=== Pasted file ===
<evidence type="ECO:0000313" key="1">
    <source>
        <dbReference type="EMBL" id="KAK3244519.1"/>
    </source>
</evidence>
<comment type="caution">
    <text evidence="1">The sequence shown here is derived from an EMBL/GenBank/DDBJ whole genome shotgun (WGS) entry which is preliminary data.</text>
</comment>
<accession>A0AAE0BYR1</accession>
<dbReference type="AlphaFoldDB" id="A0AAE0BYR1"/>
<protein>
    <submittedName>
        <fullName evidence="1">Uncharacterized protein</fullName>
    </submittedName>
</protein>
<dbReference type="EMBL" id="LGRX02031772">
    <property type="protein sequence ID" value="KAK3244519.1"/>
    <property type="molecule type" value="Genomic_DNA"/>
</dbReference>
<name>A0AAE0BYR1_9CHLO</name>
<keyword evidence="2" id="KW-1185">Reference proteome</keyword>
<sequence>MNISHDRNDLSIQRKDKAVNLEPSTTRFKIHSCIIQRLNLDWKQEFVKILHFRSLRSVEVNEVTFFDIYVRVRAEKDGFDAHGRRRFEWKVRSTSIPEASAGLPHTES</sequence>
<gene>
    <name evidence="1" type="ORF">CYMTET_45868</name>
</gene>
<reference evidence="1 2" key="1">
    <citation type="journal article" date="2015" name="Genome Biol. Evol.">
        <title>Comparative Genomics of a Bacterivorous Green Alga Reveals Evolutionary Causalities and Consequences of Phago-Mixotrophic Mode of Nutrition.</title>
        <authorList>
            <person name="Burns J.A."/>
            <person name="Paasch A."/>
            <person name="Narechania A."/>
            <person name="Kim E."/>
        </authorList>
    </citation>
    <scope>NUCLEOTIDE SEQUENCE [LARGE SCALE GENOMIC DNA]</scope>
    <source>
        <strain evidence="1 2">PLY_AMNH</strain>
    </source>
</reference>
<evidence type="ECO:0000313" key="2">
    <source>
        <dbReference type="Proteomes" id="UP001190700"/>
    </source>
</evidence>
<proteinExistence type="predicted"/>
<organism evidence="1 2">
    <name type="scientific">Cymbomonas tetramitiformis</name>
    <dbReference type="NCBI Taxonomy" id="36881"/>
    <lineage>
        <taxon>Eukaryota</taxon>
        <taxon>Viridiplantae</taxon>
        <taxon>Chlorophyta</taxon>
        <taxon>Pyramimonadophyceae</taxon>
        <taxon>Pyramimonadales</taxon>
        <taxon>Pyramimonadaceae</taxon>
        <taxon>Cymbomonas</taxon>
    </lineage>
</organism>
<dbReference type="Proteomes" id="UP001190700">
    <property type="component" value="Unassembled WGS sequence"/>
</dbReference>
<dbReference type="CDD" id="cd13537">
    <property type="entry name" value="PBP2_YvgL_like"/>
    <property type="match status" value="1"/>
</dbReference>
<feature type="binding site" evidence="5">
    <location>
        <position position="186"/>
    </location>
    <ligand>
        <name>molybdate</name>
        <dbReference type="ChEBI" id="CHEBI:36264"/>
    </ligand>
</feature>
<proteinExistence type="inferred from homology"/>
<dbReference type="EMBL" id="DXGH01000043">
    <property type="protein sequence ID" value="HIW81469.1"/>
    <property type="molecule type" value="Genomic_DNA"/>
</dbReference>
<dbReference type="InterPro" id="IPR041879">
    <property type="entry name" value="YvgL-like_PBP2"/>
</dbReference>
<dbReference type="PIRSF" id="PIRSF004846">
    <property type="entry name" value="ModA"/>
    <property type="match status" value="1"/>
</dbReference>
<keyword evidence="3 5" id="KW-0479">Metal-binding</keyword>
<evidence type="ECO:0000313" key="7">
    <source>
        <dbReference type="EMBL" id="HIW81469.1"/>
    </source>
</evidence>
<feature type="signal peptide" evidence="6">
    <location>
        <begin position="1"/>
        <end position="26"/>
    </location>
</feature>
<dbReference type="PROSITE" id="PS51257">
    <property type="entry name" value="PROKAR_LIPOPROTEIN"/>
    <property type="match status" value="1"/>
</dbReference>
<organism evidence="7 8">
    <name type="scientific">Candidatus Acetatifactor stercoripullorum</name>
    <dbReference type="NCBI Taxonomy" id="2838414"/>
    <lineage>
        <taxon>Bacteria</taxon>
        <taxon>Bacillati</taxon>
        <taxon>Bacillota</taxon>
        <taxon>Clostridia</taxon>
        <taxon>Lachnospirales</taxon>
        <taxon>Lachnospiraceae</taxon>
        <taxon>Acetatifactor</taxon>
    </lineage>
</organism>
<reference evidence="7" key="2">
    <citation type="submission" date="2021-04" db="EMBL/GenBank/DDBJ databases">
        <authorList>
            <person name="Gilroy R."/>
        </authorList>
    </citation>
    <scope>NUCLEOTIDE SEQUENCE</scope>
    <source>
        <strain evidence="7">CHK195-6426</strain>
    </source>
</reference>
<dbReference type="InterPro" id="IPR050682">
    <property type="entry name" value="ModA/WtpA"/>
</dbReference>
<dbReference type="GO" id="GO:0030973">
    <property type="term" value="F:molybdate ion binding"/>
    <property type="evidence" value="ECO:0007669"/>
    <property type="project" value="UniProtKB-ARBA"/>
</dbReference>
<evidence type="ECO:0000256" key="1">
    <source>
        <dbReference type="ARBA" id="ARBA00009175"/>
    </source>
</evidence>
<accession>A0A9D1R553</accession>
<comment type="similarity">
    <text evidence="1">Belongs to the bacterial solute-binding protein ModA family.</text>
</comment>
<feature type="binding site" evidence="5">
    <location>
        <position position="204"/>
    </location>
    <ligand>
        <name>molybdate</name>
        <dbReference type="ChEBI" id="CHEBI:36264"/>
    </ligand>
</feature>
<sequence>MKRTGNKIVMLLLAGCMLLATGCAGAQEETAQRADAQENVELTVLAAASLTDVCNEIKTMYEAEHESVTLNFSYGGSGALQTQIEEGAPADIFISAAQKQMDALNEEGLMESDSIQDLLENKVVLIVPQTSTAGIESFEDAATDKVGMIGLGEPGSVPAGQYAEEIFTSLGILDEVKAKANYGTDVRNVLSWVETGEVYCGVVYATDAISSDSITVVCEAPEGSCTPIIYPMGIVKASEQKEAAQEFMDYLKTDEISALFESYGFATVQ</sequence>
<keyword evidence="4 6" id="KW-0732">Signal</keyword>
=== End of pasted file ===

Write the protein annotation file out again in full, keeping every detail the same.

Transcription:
<evidence type="ECO:0000313" key="1">
    <source>
        <dbReference type="EMBL" id="KAK3244519.1"/>
    </source>
</evidence>
<comment type="caution">
    <text evidence="1">The sequence shown here is derived from an EMBL/GenBank/DDBJ whole genome shotgun (WGS) entry which is preliminary data.</text>
</comment>
<accession>A0AAE0BYR1</accession>
<dbReference type="AlphaFoldDB" id="A0AAE0BYR1"/>
<protein>
    <submittedName>
        <fullName evidence="1">Uncharacterized protein</fullName>
    </submittedName>
</protein>
<dbReference type="EMBL" id="LGRX02031772">
    <property type="protein sequence ID" value="KAK3244519.1"/>
    <property type="molecule type" value="Genomic_DNA"/>
</dbReference>
<name>A0AAE0BYR1_9CHLO</name>
<keyword evidence="2" id="KW-1185">Reference proteome</keyword>
<sequence>MNISHDRNDLSIQRKDKAVNLEPSTTRFKIHSCIIQRLNLDWKQEFVKILHFRSLRSVEVNEVTFFDIYVRVRAEKDGFDAHGRRRFEWKVRSTSIPEASAGLPHTES</sequence>
<gene>
    <name evidence="1" type="ORF">CYMTET_45868</name>
</gene>
<reference evidence="1 2" key="1">
    <citation type="journal article" date="2015" name="Genome Biol. Evol.">
        <title>Comparative Genomics of a Bacterivorous Green Alga Reveals Evolutionary Causalities and Consequences of Phago-Mixotrophic Mode of Nutrition.</title>
        <authorList>
            <person name="Burns J.A."/>
            <person name="Paasch A."/>
            <person name="Narechania A."/>
            <person name="Kim E."/>
        </authorList>
    </citation>
    <scope>NUCLEOTIDE SEQUENCE [LARGE SCALE GENOMIC DNA]</scope>
    <source>
        <strain evidence="1 2">PLY_AMNH</strain>
    </source>
</reference>
<evidence type="ECO:0000313" key="2">
    <source>
        <dbReference type="Proteomes" id="UP001190700"/>
    </source>
</evidence>
<proteinExistence type="predicted"/>
<organism evidence="1 2">
    <name type="scientific">Cymbomonas tetramitiformis</name>
    <dbReference type="NCBI Taxonomy" id="36881"/>
    <lineage>
        <taxon>Eukaryota</taxon>
        <taxon>Viridiplantae</taxon>
        <taxon>Chlorophyta</taxon>
        <taxon>Pyramimonadophyceae</taxon>
        <taxon>Pyramimonadales</taxon>
        <taxon>Pyramimonadaceae</taxon>
        <taxon>Cymbomonas</taxon>
    </lineage>
</organism>
<dbReference type="Proteomes" id="UP001190700">
    <property type="component" value="Unassembled WGS sequence"/>
</dbReference>
<dbReference type="CDD" id="cd13537">
    <property type="entry name" value="PBP2_YvgL_like"/>
    <property type="match status" value="1"/>
</dbReference>
<feature type="binding site" evidence="5">
    <location>
        <position position="186"/>
    </location>
    <ligand>
        <name>molybdate</name>
        <dbReference type="ChEBI" id="CHEBI:36264"/>
    </ligand>
</feature>
<proteinExistence type="inferred from homology"/>
<dbReference type="EMBL" id="DXGH01000043">
    <property type="protein sequence ID" value="HIW81469.1"/>
    <property type="molecule type" value="Genomic_DNA"/>
</dbReference>
<dbReference type="InterPro" id="IPR041879">
    <property type="entry name" value="YvgL-like_PBP2"/>
</dbReference>
<dbReference type="PIRSF" id="PIRSF004846">
    <property type="entry name" value="ModA"/>
    <property type="match status" value="1"/>
</dbReference>
<keyword evidence="3 5" id="KW-0479">Metal-binding</keyword>
<evidence type="ECO:0000313" key="7">
    <source>
        <dbReference type="EMBL" id="HIW81469.1"/>
    </source>
</evidence>
<feature type="signal peptide" evidence="6">
    <location>
        <begin position="1"/>
        <end position="26"/>
    </location>
</feature>
<dbReference type="PROSITE" id="PS51257">
    <property type="entry name" value="PROKAR_LIPOPROTEIN"/>
    <property type="match status" value="1"/>
</dbReference>
<organism evidence="7 8">
    <name type="scientific">Candidatus Acetatifactor stercoripullorum</name>
    <dbReference type="NCBI Taxonomy" id="2838414"/>
    <lineage>
        <taxon>Bacteria</taxon>
        <taxon>Bacillati</taxon>
        <taxon>Bacillota</taxon>
        <taxon>Clostridia</taxon>
        <taxon>Lachnospirales</taxon>
        <taxon>Lachnospiraceae</taxon>
        <taxon>Acetatifactor</taxon>
    </lineage>
</organism>
<reference evidence="7" key="2">
    <citation type="submission" date="2021-04" db="EMBL/GenBank/DDBJ databases">
        <authorList>
            <person name="Gilroy R."/>
        </authorList>
    </citation>
    <scope>NUCLEOTIDE SEQUENCE</scope>
    <source>
        <strain evidence="7">CHK195-6426</strain>
    </source>
</reference>
<dbReference type="InterPro" id="IPR050682">
    <property type="entry name" value="ModA/WtpA"/>
</dbReference>
<dbReference type="GO" id="GO:0030973">
    <property type="term" value="F:molybdate ion binding"/>
    <property type="evidence" value="ECO:0007669"/>
    <property type="project" value="UniProtKB-ARBA"/>
</dbReference>
<evidence type="ECO:0000256" key="1">
    <source>
        <dbReference type="ARBA" id="ARBA00009175"/>
    </source>
</evidence>
<accession>A0A9D1R553</accession>
<comment type="similarity">
    <text evidence="1">Belongs to the bacterial solute-binding protein ModA family.</text>
</comment>
<feature type="binding site" evidence="5">
    <location>
        <position position="204"/>
    </location>
    <ligand>
        <name>molybdate</name>
        <dbReference type="ChEBI" id="CHEBI:36264"/>
    </ligand>
</feature>
<sequence>MKRTGNKIVMLLLAGCMLLATGCAGAQEETAQRADAQENVELTVLAAASLTDVCNEIKTMYEAEHESVTLNFSYGGSGALQTQIEEGAPADIFISAAQKQMDALNEEGLMESDSIQDLLENKVVLIVPQTSTAGIESFEDAATDKVGMIGLGEPGSVPAGQYAEEIFTSLGILDEVKAKANYGTDVRNVLSWVETGEVYCGVVYATDAISSDSITVVCEAPEGSCTPIIYPMGIVKASEQKEAAQEFMDYLKTDEISALFESYGFATVQ</sequence>
<keyword evidence="4 6" id="KW-0732">Signal</keyword>